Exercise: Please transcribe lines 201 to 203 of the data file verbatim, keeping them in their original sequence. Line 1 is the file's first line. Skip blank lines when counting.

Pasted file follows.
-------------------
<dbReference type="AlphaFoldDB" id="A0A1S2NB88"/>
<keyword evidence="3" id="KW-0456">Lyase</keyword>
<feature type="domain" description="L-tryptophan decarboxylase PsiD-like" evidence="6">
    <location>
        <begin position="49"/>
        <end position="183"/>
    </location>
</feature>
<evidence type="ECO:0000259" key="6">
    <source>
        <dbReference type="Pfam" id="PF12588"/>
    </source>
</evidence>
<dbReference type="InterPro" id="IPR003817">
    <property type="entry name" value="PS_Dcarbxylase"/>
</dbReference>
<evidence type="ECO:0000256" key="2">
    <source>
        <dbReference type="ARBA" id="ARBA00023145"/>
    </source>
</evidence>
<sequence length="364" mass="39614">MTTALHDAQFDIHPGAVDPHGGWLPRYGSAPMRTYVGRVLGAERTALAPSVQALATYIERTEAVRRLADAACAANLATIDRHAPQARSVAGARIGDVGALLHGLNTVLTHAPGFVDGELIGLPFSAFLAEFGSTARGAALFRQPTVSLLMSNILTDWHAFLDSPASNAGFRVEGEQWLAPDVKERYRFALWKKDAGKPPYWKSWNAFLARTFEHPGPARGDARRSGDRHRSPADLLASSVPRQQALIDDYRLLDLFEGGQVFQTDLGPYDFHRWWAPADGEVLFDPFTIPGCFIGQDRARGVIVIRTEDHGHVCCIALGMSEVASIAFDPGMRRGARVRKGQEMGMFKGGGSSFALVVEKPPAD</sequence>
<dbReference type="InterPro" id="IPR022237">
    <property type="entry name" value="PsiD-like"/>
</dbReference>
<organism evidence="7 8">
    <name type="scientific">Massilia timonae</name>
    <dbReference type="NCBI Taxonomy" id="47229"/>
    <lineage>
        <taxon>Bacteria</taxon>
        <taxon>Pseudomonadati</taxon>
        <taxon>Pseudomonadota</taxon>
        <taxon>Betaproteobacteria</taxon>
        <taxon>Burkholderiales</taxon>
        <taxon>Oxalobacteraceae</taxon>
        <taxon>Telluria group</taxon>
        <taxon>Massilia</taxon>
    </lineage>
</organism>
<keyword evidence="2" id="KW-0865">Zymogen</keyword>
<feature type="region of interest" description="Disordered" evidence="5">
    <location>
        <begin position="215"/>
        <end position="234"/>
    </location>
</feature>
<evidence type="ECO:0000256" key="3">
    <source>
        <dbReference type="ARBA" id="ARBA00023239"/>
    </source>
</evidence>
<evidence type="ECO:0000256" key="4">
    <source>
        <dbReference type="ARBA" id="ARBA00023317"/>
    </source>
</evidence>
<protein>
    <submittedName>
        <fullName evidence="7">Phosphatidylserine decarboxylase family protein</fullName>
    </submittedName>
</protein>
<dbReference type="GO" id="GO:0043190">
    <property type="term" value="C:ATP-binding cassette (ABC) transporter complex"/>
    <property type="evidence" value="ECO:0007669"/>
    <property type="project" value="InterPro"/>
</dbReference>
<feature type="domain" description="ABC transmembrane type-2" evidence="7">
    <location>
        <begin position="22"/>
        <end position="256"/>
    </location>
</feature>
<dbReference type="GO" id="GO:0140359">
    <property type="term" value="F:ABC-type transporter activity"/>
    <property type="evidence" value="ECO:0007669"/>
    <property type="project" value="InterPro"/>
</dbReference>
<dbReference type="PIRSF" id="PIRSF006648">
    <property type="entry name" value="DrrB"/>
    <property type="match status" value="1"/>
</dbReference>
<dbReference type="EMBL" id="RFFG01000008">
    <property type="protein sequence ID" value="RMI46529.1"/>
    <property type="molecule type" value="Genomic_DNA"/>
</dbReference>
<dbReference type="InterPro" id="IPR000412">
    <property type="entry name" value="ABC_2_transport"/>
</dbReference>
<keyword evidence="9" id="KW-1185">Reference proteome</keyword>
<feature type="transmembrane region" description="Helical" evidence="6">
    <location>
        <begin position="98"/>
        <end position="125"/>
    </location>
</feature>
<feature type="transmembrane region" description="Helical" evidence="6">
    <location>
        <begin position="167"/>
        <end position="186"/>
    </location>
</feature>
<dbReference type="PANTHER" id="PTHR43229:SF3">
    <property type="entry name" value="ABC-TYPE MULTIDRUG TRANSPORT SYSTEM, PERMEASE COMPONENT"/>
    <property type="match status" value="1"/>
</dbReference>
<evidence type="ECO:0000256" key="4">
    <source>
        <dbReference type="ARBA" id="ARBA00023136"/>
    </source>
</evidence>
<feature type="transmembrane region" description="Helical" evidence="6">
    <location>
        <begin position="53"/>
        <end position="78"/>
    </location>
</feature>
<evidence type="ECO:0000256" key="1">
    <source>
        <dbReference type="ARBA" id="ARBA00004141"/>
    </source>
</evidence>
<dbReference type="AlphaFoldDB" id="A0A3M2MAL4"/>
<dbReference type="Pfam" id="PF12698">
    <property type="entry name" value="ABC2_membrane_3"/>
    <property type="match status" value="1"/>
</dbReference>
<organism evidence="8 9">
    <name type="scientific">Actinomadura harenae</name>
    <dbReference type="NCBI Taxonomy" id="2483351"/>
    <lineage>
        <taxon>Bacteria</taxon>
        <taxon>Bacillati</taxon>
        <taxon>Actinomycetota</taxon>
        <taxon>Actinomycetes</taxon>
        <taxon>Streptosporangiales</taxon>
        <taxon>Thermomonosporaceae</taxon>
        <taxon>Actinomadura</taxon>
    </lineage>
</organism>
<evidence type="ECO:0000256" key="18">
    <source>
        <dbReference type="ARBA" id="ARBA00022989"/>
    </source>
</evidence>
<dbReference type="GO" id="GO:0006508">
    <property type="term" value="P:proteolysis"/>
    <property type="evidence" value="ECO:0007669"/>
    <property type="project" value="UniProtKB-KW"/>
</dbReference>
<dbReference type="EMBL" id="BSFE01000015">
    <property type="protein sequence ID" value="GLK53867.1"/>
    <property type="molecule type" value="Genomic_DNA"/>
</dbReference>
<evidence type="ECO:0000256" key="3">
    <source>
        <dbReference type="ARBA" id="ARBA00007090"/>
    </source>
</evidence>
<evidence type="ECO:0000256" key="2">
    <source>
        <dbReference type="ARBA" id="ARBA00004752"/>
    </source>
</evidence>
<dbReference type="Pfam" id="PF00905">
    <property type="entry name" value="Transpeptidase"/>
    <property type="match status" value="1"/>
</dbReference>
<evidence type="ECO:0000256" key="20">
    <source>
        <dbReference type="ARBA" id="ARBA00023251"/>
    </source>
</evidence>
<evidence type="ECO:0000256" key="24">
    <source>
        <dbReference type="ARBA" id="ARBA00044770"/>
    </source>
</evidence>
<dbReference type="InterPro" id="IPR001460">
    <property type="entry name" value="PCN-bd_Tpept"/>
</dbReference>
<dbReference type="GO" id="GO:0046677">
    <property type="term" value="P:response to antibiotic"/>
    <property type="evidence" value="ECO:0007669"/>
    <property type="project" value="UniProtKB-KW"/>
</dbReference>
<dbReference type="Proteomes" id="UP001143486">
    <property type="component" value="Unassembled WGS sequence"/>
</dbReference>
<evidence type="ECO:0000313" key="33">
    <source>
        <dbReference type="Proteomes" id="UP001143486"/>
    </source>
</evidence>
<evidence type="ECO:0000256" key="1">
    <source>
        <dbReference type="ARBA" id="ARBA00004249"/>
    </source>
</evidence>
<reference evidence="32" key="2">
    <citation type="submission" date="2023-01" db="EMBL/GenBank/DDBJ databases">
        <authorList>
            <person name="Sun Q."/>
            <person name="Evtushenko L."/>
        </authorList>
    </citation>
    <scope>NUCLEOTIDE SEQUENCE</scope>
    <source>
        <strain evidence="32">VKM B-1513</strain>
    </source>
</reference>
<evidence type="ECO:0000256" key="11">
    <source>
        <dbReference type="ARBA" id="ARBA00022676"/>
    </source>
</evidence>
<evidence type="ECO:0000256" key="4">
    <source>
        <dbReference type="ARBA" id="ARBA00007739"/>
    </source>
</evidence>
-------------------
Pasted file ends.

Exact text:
        <authorList>
            <person name="Sun Q."/>
            <person name="Evtushenko L."/>